Music in Our World: Harmonizing

| August 4, 2016

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Harmonizing – Introduction

 

Read Chapter 10 (attached)

Much of the popular and folk (VERNACULAR) music we listen to is relatively simple harmonically. It often consists of only tonic, dominant, and subdominant chords in various combinations to create a repeating harmonic/ chord progression that a melody is played or sung over. Usually it is diatonic, and modulation is the exception rather than the rule. (Remember La Bamba?)

The tonality is established in the beginning, and remains clear and unchanging throughout the song.

 

Vocal harmonizing can either be composed (prearranged) or improvised on the spot, depending on the skill of the singers. The 2 songs we will listen to in this chapter were recorded in a studio, and are prearranged. But the rehearsals of these songs prior to recording probably had much experimentation to explore the best harmonization possibilities.

When a song has the same melody for each of its verses, and the same melody (typically different from the verse melody) for each of it’s choruses, it is considered to be in Strophic song form. Most popular music today is strophic. In a strophic song, the chorus usually has the same repeating words as well a repeating melody, and each verse typically has new words to further the story. It’s sort of like a book where each Verse is a different chapter in your story, and the Chorus reinforces the main theme again and again.

 

Harmonizing – Activity #1

 

Click on the following link to listen to: This Land is Your Land

 

I wasn’t able to include the link, but anyone on youtube.com should be ok.

 

The chord progression in this song is:

 

IV I V I IV I V I

 

I =Tonic

IV =Subdominant

V =Dominant

 

Each chord is held for 1 measure (4 beats), making up an 8 bar phrase that repeats throughout the song.

 

As you listen again, notice:

 

First Chorus (CH), full vocal harmonization, antiphony between vocals and harmonica

 

First Verse (V), heterophony between male and female vocals singing in octaves, at end harmonization leading into CH, harmonica fills continue.

 

Second CH, full vocal harmonization as in CH 1, without harmonica

 

Guitar solo over same chord changes, restating the melody with variations. Banjo Accompaniment.

 

Second V Pete sings a harmony rather than the melody for first half, then sings melody second half leading into CH

 

Third CH, full vocal harmonization

 

Harmonica solo over same chord changes, guitar and Banjo Accompaniment.

 

Third V, Pete ad-libs phrase first half, and sings second half in octaves with woman. Harmonica gives upbeat accompaniment to give different feel.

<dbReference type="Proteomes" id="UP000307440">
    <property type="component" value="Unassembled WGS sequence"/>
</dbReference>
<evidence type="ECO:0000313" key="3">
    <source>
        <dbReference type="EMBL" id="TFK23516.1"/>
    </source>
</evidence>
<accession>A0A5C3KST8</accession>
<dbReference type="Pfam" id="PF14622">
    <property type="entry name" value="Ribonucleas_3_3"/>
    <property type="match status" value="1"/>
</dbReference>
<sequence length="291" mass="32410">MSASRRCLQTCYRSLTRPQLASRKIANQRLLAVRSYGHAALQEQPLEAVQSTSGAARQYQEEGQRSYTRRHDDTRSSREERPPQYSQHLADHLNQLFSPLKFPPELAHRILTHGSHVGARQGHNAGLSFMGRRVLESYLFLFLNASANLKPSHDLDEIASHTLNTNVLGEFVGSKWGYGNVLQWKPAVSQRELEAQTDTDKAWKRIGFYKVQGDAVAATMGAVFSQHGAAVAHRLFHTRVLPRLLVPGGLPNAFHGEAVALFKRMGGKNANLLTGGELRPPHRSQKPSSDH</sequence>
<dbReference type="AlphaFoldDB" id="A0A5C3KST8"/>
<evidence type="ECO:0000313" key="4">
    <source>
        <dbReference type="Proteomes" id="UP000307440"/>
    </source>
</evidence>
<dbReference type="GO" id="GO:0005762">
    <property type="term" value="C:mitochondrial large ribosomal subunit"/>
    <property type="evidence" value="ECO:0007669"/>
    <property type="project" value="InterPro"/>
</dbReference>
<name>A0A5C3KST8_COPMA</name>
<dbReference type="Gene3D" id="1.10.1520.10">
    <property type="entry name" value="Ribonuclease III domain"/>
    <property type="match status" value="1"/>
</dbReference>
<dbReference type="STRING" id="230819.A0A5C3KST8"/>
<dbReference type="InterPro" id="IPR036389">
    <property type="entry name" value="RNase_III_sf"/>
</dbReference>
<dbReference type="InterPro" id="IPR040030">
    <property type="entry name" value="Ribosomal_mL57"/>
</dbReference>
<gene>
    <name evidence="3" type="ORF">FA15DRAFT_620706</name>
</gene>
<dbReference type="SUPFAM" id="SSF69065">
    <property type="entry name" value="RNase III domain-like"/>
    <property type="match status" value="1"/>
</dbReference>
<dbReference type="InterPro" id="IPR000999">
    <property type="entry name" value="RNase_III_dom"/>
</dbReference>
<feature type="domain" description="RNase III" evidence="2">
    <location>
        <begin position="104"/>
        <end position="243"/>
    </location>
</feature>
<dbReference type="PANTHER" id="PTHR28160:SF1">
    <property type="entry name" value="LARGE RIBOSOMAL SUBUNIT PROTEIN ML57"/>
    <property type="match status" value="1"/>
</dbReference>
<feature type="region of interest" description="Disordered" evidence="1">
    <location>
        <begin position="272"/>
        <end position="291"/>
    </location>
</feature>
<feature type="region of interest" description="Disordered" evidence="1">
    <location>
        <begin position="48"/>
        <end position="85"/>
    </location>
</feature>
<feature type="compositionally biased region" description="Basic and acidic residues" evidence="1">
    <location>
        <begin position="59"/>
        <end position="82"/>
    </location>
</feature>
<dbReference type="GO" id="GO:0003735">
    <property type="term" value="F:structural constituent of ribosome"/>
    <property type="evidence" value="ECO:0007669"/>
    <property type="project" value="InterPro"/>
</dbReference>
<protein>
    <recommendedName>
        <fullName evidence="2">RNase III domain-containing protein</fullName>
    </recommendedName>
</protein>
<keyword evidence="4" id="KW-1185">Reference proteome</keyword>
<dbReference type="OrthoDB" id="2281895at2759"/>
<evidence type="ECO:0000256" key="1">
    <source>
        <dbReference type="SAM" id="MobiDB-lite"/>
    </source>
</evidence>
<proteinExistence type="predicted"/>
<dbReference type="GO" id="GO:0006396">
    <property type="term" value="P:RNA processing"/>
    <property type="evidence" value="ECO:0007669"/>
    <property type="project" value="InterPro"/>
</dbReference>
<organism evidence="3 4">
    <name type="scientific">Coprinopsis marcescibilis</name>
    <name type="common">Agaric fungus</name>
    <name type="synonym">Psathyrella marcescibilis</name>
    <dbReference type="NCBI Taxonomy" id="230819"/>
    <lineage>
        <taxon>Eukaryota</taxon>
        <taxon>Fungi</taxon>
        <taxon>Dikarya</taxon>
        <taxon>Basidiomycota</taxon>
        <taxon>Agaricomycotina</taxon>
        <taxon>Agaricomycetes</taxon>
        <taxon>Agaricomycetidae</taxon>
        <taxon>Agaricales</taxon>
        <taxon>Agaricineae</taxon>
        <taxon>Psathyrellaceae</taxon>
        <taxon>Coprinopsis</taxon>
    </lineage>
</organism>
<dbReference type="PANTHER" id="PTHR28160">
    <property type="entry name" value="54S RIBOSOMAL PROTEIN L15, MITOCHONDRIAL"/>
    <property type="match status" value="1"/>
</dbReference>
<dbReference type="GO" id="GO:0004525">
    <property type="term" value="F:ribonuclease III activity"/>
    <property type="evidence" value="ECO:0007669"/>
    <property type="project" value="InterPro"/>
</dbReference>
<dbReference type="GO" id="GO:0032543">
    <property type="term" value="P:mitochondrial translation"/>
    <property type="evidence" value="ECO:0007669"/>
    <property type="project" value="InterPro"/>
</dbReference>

Fourth CH, full vocal harmonization, lead singer sings variations over harmonization

 

Fifth CH, repeat of CH for emphasis

 

Read analysis pg. 194-195

 

Try to analyze it further. (no work needed here)

 

→Meter? Does each section have a clear meter? Subdivisions? Syncopation? Does the tempo change?

 

→Texture? Is there a melody? Is there accompaniment? Is there antiphony? What kind of texture do you hear?

 

→Instrumentation? Which instruments do you hear?

 

→Phrasing? Are there phrases that repeat? Are they balanced or unbalanced? How would you describe the phrases?

 

→Melodic Characteristics? Describe the melody. Conjunct or disjunct? Large or small range? Text setting? How does it compare with other melodies we’ve heard?

 

→Form? Are there sections? What delineates the sections? Do they repeat?

 

Instructor analysis attached for This Land is Your Land.

 

Harmonizing – Activity #2

Click on the following link to listen to Bring Me Little Water Silvy

 

I wasn’t not able to include the link, but what’s on youtube.com should be ok.

 

The chord progression in this song is:

 

I V IV I

 

Each chord is held for 1 measure (4 beats), making up a 4 bar phrase. This progression repeats throughout the song.

 

As you listen again, notice:

 

First Chorus (CH), vocal harmonization, homorhythmic

 

First Verse (V), bass part is added

 

Second CH, full vocal harmonization as in CH 1

 

Second V like 1st V, new words

 

Third CH, full vocal harmonization as in CH 1, dynamic swells

 

Third V, lead singer sings solo/variation while background vocals hum. Not homorhythmic, but still homophonic.

 

Fourth V continues in manner of third V

 

Fourth CH, repeat of Third CH, heterophony at 1:57 with bass voice fill

 

Read analysis pg. 198-199

 

Try to analyze it further. (no work necessary)

 

Meter? Does each section have a clear meter? Subdivisions? Syncopation? Does the tempo change?

 

Texture? Is there a melody? Is there accompaniment? Is there antiphony? What kind of texture do you hear?

 

Instrumentation? Which instruments do you hear?

 

Phrasing? Are there phrases that repeat? Are they balanced or unbalanced? How would you describe the phrases?

 

Melodic Characteristics? Describe the melody. Conjunct or disjunct? Large or small range? Text setting? How does it compare with other melodies we’ve heard?

 

Form? Are there sections? What delineates the sections? Do they repeat?

 

Instructor analysis attached for Bring me Water Little Sylvie

 

Answer Question:

Let’s compare and contrast the 2 songs This Land is Your Land, and Bring Me Little Water Silvy.

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